Explorable.com 105K reads

Share this page on your website:

Don't miss these related articles:

- 1Statistical Hypothesis Testing
- 2Relationships
- 3Correlation
- 4Regression
- 5Student’s T-Test
- 6ANOVA
- 7Nonparametric Statistics
- 8Other Ways to Analyse Data

For example suppose a person wants to test the hypothesis that success rate in a particular English test is similar for indigenous and immigrant students.

If we take random sample of say size 80 students and measure both indigenous/immigrant as well as success/failure status of each of the student, the chi square test can be applied to test the hypothesis.

There are different types of chi square test each for different purpose. Some of the popular types are outlined below.

*Chi square test for testing goodness of fit*is used to decide whether there is any difference between the observed (experimental) value and the expected (theoretical) value.For example given a sample, we may like to test if it has been drawn from a normal population. This can be tested using chi square goodness of fit procedure.

*Chi square test for independence of two attributes.*Suppose N observations are considered and classified according two characteristics say A and B. We may be interested to test whether the two characteristics are independent. In such a case, we can use Chi square test for independence of two attributes.The example considered above testing for independence of success in the English test vis a vis immigrant status is a case fit for analysis using this test.

*Chi square test for single variance*is used to test a hypothesis on a specific value of the population variance. Statistically speaking, we test the null hypothesis H0: σ = σ0 against the research hypothesis H1: σ # σ0 where σ is the population mean and σ0 is a specific value of the population variance that we would like to test for acceptance.In other words, this test enables us to test if the given sample has been drawn from a population with specific variance σ0. This is a small sample test to be used only if sample size is less than 30 in general.

The Chi square test for single variance has an assumption that the population from which the sample has been is normal. This normality assumption need not hold for chi square goodness of fit test and test for independence of attributes.

However while implementing these two tests, one has to ensure that expected frequency in any cell is not less than 5. If it is so, then it has to be pooled with the preceding or succeeding cell so that expected frequency of the pooled cell is at least 5.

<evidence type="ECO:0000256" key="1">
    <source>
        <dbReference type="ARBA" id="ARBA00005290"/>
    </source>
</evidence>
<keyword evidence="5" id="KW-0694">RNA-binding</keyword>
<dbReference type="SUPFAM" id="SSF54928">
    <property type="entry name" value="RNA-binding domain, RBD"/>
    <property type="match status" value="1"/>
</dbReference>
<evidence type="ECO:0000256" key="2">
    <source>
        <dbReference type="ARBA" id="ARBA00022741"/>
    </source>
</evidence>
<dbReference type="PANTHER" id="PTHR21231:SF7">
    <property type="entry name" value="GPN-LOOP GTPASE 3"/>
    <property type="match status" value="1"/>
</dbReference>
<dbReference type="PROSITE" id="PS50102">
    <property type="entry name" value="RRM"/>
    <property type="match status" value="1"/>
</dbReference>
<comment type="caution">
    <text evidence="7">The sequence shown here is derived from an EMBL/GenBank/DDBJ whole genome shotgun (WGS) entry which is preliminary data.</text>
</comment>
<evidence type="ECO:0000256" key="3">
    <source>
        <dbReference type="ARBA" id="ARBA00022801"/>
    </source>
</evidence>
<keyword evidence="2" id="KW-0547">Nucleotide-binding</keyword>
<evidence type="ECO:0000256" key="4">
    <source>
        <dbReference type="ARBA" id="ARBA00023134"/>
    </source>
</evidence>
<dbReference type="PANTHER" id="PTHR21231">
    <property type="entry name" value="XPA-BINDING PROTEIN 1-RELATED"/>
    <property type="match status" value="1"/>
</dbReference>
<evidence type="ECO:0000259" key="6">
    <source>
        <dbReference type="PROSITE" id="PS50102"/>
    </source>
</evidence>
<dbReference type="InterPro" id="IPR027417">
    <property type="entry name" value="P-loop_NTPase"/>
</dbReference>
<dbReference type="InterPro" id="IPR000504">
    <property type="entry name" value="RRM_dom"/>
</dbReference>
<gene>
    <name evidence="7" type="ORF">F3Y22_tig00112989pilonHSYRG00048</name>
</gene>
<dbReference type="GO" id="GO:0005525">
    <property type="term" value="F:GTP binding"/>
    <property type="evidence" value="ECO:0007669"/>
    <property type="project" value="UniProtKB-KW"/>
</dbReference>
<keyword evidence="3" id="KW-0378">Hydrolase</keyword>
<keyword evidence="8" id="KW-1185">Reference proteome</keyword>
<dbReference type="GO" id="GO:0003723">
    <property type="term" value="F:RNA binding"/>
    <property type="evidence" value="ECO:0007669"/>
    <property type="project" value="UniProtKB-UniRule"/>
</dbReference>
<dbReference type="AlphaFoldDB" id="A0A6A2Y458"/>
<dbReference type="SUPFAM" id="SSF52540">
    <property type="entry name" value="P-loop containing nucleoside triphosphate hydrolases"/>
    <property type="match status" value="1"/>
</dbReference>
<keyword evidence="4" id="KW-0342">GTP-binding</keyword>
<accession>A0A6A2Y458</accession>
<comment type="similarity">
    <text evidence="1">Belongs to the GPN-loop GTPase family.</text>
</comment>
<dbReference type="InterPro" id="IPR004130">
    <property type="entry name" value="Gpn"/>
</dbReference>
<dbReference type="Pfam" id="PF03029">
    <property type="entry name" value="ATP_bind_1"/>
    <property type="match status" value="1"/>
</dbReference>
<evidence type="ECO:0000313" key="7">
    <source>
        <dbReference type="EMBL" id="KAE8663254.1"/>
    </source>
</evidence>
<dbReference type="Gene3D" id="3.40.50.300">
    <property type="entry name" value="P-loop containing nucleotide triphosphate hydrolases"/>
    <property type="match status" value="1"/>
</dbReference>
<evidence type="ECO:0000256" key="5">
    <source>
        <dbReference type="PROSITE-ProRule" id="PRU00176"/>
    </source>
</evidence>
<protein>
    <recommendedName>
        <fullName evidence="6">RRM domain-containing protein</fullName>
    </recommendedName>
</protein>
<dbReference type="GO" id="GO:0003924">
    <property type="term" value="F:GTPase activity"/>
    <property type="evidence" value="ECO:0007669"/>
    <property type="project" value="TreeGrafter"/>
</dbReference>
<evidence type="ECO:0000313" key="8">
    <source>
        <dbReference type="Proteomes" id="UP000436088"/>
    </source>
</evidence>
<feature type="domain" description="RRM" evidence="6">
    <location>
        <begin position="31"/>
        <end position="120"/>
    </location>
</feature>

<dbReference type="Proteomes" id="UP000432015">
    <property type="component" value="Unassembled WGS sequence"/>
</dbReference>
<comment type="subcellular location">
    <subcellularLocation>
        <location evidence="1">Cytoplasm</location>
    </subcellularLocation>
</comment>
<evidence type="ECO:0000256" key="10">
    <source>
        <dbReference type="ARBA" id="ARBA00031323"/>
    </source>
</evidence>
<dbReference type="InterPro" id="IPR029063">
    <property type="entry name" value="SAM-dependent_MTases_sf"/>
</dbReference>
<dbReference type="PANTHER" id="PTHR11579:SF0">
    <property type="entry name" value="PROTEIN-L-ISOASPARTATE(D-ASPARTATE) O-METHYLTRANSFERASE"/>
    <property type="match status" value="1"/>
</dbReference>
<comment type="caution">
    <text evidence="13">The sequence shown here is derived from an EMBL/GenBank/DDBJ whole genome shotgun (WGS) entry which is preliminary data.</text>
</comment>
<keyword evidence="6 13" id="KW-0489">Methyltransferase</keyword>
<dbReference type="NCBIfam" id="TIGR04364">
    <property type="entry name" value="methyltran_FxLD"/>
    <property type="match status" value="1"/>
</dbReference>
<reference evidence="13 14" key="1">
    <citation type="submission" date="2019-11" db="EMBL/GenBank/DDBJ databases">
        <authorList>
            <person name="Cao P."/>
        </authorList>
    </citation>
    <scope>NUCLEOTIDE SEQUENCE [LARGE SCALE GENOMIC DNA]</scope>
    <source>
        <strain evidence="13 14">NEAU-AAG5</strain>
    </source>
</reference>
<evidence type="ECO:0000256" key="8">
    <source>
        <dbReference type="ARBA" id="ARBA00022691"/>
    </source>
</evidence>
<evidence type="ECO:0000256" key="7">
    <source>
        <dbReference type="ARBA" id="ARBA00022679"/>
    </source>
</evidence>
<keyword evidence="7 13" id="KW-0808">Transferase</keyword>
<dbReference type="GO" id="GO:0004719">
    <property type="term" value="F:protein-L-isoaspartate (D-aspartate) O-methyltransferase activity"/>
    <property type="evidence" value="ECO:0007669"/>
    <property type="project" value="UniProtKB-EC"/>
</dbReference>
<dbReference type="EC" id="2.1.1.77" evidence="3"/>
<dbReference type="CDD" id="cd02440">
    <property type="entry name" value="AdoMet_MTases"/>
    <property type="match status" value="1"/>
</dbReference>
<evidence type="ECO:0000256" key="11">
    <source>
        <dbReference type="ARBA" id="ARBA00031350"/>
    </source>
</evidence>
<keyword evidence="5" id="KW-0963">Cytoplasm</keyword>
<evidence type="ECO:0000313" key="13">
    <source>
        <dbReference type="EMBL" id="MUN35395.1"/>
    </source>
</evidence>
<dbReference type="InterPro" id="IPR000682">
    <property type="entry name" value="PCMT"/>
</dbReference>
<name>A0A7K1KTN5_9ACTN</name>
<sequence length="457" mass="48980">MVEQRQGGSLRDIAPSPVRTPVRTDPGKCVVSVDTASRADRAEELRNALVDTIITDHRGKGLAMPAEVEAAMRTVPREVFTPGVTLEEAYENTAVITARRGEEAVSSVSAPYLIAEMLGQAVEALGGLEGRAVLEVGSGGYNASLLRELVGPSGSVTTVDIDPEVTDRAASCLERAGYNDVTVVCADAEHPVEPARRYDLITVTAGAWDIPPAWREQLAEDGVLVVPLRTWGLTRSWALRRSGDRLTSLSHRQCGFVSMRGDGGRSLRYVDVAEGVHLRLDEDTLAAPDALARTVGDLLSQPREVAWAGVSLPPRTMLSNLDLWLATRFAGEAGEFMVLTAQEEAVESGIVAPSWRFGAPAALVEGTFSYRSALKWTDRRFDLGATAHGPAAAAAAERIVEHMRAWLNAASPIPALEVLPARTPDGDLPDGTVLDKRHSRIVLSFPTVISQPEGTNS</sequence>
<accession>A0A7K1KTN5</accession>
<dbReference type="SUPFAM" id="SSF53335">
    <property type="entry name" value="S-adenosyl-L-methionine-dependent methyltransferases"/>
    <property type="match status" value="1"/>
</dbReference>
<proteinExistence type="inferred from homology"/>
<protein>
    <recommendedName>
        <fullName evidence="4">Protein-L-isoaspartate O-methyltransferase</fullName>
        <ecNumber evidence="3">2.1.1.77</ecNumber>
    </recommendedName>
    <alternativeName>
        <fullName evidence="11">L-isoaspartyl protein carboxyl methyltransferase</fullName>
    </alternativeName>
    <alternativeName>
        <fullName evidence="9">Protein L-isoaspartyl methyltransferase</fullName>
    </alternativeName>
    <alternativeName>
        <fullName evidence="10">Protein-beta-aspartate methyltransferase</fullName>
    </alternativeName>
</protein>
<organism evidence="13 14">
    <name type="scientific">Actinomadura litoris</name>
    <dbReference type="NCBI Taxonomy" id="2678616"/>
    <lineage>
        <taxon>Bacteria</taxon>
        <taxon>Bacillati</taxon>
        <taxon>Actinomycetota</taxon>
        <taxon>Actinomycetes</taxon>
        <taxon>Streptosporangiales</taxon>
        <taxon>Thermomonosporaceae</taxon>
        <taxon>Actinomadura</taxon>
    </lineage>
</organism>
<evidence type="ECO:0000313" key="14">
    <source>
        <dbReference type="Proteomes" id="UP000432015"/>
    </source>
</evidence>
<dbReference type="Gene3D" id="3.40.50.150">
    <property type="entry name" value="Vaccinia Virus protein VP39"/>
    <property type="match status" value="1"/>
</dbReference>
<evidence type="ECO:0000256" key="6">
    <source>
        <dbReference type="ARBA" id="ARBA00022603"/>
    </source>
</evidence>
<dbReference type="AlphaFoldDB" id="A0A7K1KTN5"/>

It has to be noted that the Chi square goodness of fit test and test for independence of attributes depend only on the set of observed and expected frequencies and degrees of freedom. These two tests do not need any assumption regarding distribution of the parent population from which the samples are taken.

Since these tests do not involve any population parameters or characteristics, they are also termed as non parametric or distribution free tests. An additional important fact on these two tests is they are sample size independent and can be used for any sample size as long as the assumption on minimum expected cell frequency is met.

Full reference:

Explorable.com (Sep 24, 2009). Chi Square Test. Retrieved Mar 17, 2018 from Explorable.com: https://explorable.com/chi-square-test

The text in this article is licensed under the Creative Commons-License Attribution 4.0 International (CC BY 4.0).

This means you're free to copy, share and adapt any parts (or all) of the text in the article, as long as you give ** appropriate credit** and

That is it. You don't need our permission to copy the article; just include a link/reference back to this page. You can use it freely (with some kind of link), and we're also okay with people reprinting in publications like books, blogs, newsletters, course-material, papers, wikipedia and presentations (with clear attribution).

Search over 500 articles on psychology, science, and experiments.

Don't miss these related articles:

- 1Statistical Hypothesis Testing
- 2Relationships
- 3Correlation
- 4Regression
- 5Student’s T-Test
- 6ANOVA
- 7Nonparametric Statistics
- 8Other Ways to Analyse Data

Subscribe / Share

- Subscribe to our RSS Feed
- Like us on Facebook
- Follow us on Twitter
- Founder:
- Oskar Blakstad Blog
- Oskar Blakstad on Twitter

Explorable.com - 2008-2018

You are free to copy, share and adapt any text in the article, as long as you give *appropriate credit* and *provide a link/reference* to this page.